Coronavirus has brought the world to a screeching halt. It has done more damage to our economies and has caused more fear than September 11 or any terrorist attack to date. Likely, rogue regimes and terrorist organizations alike are sitting up and taking note during this crisis.
Some warn that we should be prepared for the possibility of human-engineered bioweapons being used on a mass scale. If a virus can cause this much trouble when it kills less than 1 percent of those infected, what would happen with a real plague? What if there was a virus as infectious as coronavirus but with the lethality of Ebola or smallpox?
There may already be such a virus, or many such viruses, frozen and stored in government labs around the world, created as bioweapons or for defense against them.
No major power has used a bioweapon since World War i. Today, most states have signed the treaty outlawing them; although several nations have kept not-so-secret weapons programs regardless. China is recognized as the world expert in bioweapons research, but other nations known to be carrying out experiments include Russia, North Korea and Iran.
North Korea alone is capable of producing a ton of bioweapons a year, according to a report published by the Belfer Center at Harvard. It has weaponized at least 13 germs including, anthrax, yellow fever, typhoid, botulism, smallpox and the bubonic plague.
“Pound for pound” many bioweapons are more lethal than nuclear weapons. As little as a gallon of weaponized anthrax could kill every human being on the planet. They can be manufactured on a small scale for a fraction of the cost of a single hydrogen bomb, and once deployed, there is no way to contain the damage.
In the wake of the coronavirus outbreak, rumors were flying that it may have escaped from a lab at the Wuhan Institute of Virology. Regardless of whether this is true, the possibility has exposed a massive vulnerability in national security.
Greg Sheridan, foreign editor of the Australian newspaper, wrote: “The covid-19 crisis demonstrates to everyone—to strategic competitors, ambitious states and indeed terrorists too—the astonishing scale of damage achievable.” Coronavirus should be a wake-up call to a world that is not prepared to handle a bio-emergency.
In the past, there have been two limiting factors on any nation considering biological weapons: First, if caught, it would suffer devastating retaliation; second, the danger of infecting its own people.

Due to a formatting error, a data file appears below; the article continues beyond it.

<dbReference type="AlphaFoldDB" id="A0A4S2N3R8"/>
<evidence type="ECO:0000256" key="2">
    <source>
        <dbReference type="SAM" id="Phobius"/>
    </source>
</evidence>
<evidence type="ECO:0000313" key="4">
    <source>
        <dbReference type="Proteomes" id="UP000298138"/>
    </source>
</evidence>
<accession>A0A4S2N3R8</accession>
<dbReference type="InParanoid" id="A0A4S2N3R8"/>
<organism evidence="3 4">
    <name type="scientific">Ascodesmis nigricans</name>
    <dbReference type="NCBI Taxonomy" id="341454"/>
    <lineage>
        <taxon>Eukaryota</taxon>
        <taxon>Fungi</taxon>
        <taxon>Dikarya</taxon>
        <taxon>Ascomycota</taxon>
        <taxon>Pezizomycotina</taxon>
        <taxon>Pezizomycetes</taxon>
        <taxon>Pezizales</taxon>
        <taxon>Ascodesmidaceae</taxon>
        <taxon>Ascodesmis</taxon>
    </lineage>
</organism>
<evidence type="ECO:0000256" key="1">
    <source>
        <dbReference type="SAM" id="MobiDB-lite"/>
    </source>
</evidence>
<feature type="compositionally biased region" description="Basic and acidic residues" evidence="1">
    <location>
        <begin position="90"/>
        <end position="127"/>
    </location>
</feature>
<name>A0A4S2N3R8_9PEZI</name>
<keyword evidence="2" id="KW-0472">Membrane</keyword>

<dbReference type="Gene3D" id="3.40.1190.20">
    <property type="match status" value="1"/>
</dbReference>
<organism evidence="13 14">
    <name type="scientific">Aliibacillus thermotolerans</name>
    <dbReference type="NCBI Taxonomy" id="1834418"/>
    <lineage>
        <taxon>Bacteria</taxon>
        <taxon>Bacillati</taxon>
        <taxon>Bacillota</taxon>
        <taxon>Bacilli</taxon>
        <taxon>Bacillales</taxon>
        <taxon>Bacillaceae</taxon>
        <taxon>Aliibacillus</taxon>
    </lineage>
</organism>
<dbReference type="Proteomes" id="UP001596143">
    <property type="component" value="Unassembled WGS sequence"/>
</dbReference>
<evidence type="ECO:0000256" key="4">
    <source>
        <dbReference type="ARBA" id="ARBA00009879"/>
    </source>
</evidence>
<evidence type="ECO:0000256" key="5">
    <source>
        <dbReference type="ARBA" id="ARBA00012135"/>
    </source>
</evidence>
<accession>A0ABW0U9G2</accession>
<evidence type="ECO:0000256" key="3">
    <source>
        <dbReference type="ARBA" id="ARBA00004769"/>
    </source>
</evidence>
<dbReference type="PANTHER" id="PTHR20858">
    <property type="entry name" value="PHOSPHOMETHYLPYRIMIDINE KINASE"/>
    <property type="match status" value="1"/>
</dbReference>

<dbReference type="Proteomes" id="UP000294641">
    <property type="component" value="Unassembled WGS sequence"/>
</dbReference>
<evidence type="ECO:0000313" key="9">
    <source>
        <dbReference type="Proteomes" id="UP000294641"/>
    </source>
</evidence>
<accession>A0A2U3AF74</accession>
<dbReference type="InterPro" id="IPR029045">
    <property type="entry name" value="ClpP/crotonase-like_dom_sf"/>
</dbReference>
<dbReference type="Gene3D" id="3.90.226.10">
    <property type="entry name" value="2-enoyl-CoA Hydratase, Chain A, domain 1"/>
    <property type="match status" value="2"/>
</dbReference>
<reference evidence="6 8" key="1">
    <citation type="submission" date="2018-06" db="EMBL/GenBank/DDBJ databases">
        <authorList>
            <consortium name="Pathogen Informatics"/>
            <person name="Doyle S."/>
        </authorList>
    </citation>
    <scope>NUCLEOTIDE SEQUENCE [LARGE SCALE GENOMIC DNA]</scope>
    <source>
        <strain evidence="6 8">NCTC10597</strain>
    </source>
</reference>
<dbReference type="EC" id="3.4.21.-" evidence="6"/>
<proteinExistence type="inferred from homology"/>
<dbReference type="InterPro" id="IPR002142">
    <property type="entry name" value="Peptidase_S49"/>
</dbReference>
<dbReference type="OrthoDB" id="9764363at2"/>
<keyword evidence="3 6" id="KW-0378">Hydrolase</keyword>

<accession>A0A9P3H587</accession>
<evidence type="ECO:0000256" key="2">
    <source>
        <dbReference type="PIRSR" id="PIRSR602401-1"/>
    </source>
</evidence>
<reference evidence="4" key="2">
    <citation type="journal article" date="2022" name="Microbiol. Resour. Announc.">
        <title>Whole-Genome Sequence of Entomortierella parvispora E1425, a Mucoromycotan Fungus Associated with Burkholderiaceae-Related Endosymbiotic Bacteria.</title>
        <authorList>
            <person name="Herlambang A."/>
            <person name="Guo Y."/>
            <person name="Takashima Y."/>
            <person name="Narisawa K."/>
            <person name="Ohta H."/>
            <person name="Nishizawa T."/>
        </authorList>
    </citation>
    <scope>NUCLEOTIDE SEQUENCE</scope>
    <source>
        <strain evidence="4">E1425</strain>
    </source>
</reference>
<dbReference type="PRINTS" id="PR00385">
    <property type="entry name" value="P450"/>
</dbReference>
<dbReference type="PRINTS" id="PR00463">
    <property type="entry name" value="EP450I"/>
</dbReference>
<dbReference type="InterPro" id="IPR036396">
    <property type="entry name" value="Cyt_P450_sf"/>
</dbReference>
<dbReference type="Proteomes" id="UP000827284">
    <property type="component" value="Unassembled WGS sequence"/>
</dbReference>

This second point may no longer be a factor.
Modern biotechnology has advanced significantly in recent years, making “specific ethnic genetic attacks” possible. Using gene-editing crispr technology, viruses can now be weaponized to target specific races or groups of people. Some experts think that in the future, terrorists are more likely to choose bioterrorism than even nuclear weapons. With a designer weapon, a terrorist state could devastate its enemy with minimal expense to its own population. The coronavirus pandemic indiscriminately attacks everyone, but the next catastrophe could be a calculated instrument of genocide.
With a genetically targeted weapon, only the threat of retaliation remains a deterrent. It is foolish to assume that a nation would never use a bioweapon based solely on self-preservation, particularly if it has already demonstrated its willingness to die for its cause. For example, the Islamic Republic of Iran believes that worldwide destruction will bring about the coming of its version of the Messiah, regardless of whether it is victorious in war.
During the Cold War, the Soviet Union coined the phrase Mertvaya Ruka, or “Dead Hand.” The doomsday mechanism by that name was designed to launch nuclear missiles in the event of an American strike. The attack was to be immediate and automatic; without a direct order to stop the launch, there was no way to prevent it. This kind of strategy guarantees mutually assured destruction. For a smaller and weaker nation or terrorist organization, the “Dead Hand” strategy will most likely be biological.
Bioweapons are no longer just a thing of science fiction.
Eric Mandel, director of the Middle East Political Information Network, wrote: “Our Achilles’ heel will be the amnesia of time, as people will become naturally complacent when future warnings will not materialize, lowering our guard in the years to follow.”
When the dust settles from the current crisis, the world will be as susceptible as ever to global pandemics and perhaps more so to the growing threat of biowarfare. This shaky world is becoming more unsteady day by day, but there is no need to be worried or afraid of the future. Read our article “Coronavirus: How Should You Respond?”—it will give you the hope, encouragement and certainty you need in these difficult times.